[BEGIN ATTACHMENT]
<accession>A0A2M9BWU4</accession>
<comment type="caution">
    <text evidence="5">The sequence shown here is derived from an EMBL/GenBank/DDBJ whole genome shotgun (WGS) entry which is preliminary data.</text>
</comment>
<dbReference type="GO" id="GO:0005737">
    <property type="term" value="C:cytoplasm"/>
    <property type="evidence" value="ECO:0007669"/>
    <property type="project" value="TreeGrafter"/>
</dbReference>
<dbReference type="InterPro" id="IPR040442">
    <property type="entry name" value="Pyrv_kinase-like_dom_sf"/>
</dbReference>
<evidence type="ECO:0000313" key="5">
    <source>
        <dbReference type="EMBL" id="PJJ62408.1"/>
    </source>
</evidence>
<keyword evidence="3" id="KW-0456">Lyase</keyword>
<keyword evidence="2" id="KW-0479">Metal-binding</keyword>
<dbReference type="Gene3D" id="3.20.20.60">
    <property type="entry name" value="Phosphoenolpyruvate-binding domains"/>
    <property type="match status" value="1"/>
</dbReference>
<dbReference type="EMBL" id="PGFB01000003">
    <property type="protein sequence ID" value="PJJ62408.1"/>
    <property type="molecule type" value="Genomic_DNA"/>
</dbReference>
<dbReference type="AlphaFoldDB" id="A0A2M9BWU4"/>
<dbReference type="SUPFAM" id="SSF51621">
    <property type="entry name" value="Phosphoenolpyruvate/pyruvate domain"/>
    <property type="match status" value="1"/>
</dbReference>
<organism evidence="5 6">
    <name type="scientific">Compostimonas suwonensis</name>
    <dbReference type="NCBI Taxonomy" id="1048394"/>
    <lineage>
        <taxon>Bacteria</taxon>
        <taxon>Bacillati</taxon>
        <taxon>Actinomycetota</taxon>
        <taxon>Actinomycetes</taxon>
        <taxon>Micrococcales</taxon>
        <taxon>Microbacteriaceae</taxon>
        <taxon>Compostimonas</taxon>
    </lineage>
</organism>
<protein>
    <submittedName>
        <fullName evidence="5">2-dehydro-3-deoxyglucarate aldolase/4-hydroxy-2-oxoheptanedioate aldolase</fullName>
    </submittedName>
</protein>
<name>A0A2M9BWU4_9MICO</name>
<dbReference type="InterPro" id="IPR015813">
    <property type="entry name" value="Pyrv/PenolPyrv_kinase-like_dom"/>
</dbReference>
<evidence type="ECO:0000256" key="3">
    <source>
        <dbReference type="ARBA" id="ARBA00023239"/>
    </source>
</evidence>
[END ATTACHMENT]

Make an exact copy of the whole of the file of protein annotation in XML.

<accession>A0A2M9BWU4</accession>
<comment type="caution">
    <text evidence="5">The sequence shown here is derived from an EMBL/GenBank/DDBJ whole genome shotgun (WGS) entry which is preliminary data.</text>
</comment>
<dbReference type="GO" id="GO:0005737">
    <property type="term" value="C:cytoplasm"/>
    <property type="evidence" value="ECO:0007669"/>
    <property type="project" value="TreeGrafter"/>
</dbReference>
<dbReference type="InterPro" id="IPR040442">
    <property type="entry name" value="Pyrv_kinase-like_dom_sf"/>
</dbReference>
<evidence type="ECO:0000313" key="5">
    <source>
        <dbReference type="EMBL" id="PJJ62408.1"/>
    </source>
</evidence>
<keyword evidence="3" id="KW-0456">Lyase</keyword>
<keyword evidence="2" id="KW-0479">Metal-binding</keyword>
<dbReference type="Gene3D" id="3.20.20.60">
    <property type="entry name" value="Phosphoenolpyruvate-binding domains"/>
    <property type="match status" value="1"/>
</dbReference>
<dbReference type="EMBL" id="PGFB01000003">
    <property type="protein sequence ID" value="PJJ62408.1"/>
    <property type="molecule type" value="Genomic_DNA"/>
</dbReference>
<dbReference type="AlphaFoldDB" id="A0A2M9BWU4"/>
<dbReference type="SUPFAM" id="SSF51621">
    <property type="entry name" value="Phosphoenolpyruvate/pyruvate domain"/>
    <property type="match status" value="1"/>
</dbReference>
<organism evidence="5 6">
    <name type="scientific">Compostimonas suwonensis</name>
    <dbReference type="NCBI Taxonomy" id="1048394"/>
    <lineage>
        <taxon>Bacteria</taxon>
        <taxon>Bacillati</taxon>
        <taxon>Actinomycetota</taxon>
        <taxon>Actinomycetes</taxon>
        <taxon>Micrococcales</taxon>
        <taxon>Microbacteriaceae</taxon>
        <taxon>Compostimonas</taxon>
    </lineage>
</organism>
<protein>
    <submittedName>
        <fullName evidence="5">2-dehydro-3-deoxyglucarate aldolase/4-hydroxy-2-oxoheptanedioate aldolase</fullName>
    </submittedName>
</protein>
<name>A0A2M9BWU4_9MICO</name>
<dbReference type="InterPro" id="IPR015813">
    <property type="entry name" value="Pyrv/PenolPyrv_kinase-like_dom"/>
</dbReference>
<evidence type="ECO:0000256" key="3">
    <source>
        <dbReference type="ARBA" id="ARBA00023239"/>
    </source>
</evidence>